Techno life of today bringing on more cases of ringxiety
Six minutes 39 seconds into the Richard Thompson song “Calvary Cross,” Mike
Pelusi, a music reviewer in Philadelphia, will almost invariably check his
Minka Wiltz, an actress in Atlanta, has tried to answer her phone to the
thrrrrup, thrrrrup, thrrrrup of a truck bouncing down a pothole-pocked street.
Others say they thought they heard phones ring while taking a shower, using a
blow-dryer or watching commercials.
What they are hearing is a barely discernable sound — perhaps chimes, a faint
trill or an electronic bleat — that they mistake for the ringtone of their
cellphone, which isn’t ringing. This audio illusion — called phantom phone rings
or, more whimsically, ringxiety or fauxcellarm — has emerged recently as an
Internet discussion topic and has become a new reason for people to either
bemoan the techno-saturation of modern life or question their sanity.
Some sound experts believe that because cellphones have become a fifth limb for
many, people now live in a constant state of phone vigilance, and hearing sounds
that seem like a telephone’s ring can send an expectant brain into action.
“My experience has been hearing just a few notes that are similar to my phone’s
ring, my brain will fill in the rest,” said David Laramie, a doctoral student at
the Los Angeles campus of the California School of Professional Psychology, who
is writing his dissertation about the effect of cellphones on behavior.
He plans to send questionnaires this summer to earn when and how often phantom
rings happen and who is most likely to experience them. A few notes in the
background of a television commercial can fool him, he said. Other times the
culprit will be the sound effects in a song on the radio.
“Another place I hear it is running water, so I sometimes hear it while I’m
shaving,” Laramie said.
Phantom rings are a “psycho-acoustic phenomenon” related to the way the human
brain interprets sound, said Rob Nokes, president of Sound Dogs, a sound effects
company in California.
The ear gives unequal weights to certain frequencies, making it particularly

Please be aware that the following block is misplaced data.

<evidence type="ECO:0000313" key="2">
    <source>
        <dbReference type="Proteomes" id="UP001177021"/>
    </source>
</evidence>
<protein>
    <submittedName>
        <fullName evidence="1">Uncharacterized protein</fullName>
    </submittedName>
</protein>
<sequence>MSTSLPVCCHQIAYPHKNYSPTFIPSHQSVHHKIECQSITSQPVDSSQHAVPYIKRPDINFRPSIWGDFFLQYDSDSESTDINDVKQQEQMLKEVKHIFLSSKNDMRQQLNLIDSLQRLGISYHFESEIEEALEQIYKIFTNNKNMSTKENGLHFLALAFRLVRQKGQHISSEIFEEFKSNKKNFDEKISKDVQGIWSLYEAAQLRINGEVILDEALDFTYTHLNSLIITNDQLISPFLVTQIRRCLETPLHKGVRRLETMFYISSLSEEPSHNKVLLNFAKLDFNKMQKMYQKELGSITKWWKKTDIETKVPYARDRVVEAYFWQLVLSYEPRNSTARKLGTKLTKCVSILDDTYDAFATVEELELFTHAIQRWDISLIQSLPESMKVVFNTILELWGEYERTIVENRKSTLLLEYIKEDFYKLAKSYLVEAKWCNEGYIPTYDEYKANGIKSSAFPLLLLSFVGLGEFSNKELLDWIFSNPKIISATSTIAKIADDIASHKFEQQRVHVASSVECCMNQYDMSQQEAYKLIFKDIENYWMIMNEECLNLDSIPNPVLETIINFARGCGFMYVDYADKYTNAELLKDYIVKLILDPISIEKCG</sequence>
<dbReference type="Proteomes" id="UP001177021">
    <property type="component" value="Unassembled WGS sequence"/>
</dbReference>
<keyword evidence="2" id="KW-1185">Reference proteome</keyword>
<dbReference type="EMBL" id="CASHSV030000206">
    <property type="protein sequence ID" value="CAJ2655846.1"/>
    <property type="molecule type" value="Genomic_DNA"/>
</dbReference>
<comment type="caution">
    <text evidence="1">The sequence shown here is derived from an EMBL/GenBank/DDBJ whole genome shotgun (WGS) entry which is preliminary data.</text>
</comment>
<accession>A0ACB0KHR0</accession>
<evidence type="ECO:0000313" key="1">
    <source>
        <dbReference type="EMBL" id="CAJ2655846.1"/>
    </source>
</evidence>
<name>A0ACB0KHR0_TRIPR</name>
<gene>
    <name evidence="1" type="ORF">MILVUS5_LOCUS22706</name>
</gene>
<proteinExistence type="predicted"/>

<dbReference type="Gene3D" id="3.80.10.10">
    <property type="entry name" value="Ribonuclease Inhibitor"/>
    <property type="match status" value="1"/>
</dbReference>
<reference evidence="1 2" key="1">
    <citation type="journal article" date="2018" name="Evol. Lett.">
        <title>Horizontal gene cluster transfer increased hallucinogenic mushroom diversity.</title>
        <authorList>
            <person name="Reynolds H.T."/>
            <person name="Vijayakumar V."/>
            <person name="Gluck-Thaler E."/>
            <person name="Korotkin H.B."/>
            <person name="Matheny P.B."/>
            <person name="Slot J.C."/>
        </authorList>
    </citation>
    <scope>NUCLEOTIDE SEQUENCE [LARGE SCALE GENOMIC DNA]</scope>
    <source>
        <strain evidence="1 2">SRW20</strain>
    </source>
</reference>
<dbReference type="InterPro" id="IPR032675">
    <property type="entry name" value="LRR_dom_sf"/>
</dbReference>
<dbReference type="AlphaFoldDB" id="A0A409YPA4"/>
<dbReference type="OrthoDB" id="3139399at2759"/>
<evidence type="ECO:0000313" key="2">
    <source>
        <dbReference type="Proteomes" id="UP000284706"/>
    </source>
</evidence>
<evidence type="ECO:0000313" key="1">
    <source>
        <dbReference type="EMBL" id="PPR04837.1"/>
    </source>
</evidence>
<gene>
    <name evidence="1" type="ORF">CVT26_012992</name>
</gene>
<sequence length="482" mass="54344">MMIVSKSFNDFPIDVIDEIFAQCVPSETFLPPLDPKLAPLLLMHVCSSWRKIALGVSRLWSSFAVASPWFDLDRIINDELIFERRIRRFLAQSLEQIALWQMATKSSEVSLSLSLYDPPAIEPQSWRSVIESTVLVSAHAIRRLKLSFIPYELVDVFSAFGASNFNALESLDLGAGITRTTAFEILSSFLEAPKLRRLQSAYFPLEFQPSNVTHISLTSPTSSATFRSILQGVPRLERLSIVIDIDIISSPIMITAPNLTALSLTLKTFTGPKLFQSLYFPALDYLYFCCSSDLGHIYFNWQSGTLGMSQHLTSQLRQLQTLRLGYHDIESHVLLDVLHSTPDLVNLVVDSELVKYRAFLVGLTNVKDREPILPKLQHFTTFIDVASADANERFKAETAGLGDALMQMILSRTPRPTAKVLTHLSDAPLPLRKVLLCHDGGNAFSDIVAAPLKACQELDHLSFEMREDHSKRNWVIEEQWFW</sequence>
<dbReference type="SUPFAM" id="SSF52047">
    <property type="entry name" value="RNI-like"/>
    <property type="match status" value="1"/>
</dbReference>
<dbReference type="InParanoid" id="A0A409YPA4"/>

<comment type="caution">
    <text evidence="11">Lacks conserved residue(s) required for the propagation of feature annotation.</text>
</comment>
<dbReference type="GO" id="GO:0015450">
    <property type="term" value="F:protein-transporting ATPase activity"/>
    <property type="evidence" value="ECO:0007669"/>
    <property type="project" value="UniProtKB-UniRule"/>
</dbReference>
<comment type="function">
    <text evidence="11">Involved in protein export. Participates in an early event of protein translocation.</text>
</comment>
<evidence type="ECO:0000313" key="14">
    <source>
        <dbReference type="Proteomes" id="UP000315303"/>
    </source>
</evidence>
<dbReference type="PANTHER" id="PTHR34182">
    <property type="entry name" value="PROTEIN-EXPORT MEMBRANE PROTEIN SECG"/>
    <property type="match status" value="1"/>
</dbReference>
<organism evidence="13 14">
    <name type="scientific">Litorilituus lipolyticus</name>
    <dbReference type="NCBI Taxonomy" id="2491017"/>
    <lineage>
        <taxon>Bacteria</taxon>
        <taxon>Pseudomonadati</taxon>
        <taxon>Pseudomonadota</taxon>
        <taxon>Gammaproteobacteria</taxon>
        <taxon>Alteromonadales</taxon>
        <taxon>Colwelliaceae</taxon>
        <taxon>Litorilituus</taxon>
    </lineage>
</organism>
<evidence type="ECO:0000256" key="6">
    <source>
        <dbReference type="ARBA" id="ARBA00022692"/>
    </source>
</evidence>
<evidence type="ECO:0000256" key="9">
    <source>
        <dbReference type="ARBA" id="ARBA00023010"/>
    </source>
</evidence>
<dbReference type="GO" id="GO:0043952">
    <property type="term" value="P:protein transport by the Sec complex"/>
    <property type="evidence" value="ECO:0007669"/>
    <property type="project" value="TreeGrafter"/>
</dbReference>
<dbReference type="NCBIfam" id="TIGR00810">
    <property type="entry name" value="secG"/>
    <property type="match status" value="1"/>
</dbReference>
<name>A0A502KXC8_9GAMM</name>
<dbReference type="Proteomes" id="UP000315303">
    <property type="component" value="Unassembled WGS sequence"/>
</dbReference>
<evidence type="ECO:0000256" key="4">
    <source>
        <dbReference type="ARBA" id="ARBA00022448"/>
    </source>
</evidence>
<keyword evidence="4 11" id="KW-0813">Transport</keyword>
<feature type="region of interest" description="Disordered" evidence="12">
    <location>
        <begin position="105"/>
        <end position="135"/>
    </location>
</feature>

sensitive to sounds in the range of 1,000 to 6,000 hertz, scientists say. Babies
cry in this range, for example, and the familiar “brrring, brrring” ringtone
hits this sweet spot, too. (Simple ringtones are more likely to produce phantom
rings than popular music used as a ringtone.)
“Your brain is conditioned to respond to a phone ring just as it is to a baby
crying,” Nokes said.
Why people seem to be hearing phantom rings more often now is another question.
The answers range from the paranoid to the vast exposure to cellphones in
people’s lives — there were 207 million wireless subscribers nationwide at the
end of 2005, a nearly sevenfold increase in just a decade, according to the
Cellular Telecommunications and Internet Association.
On blogs, some cellphone users wonder if an ominous agenda is at work when a
phantom ring is triggered by a television or radio broadcast. A writer posting
as Koan on forumgarden.com said that at first, songs played on the radio
triggered a phantom ring. “Thing is, the high-pitched sounds, although a lot
fainter, are still present during announcements now,” Koan wrote. “What is this?
Is it subliminal advertising or something else?”
Peter Arnell, the chief creative officer of the Arnell Group in New York and a
major force in the marketing business, said that theory might not be far off the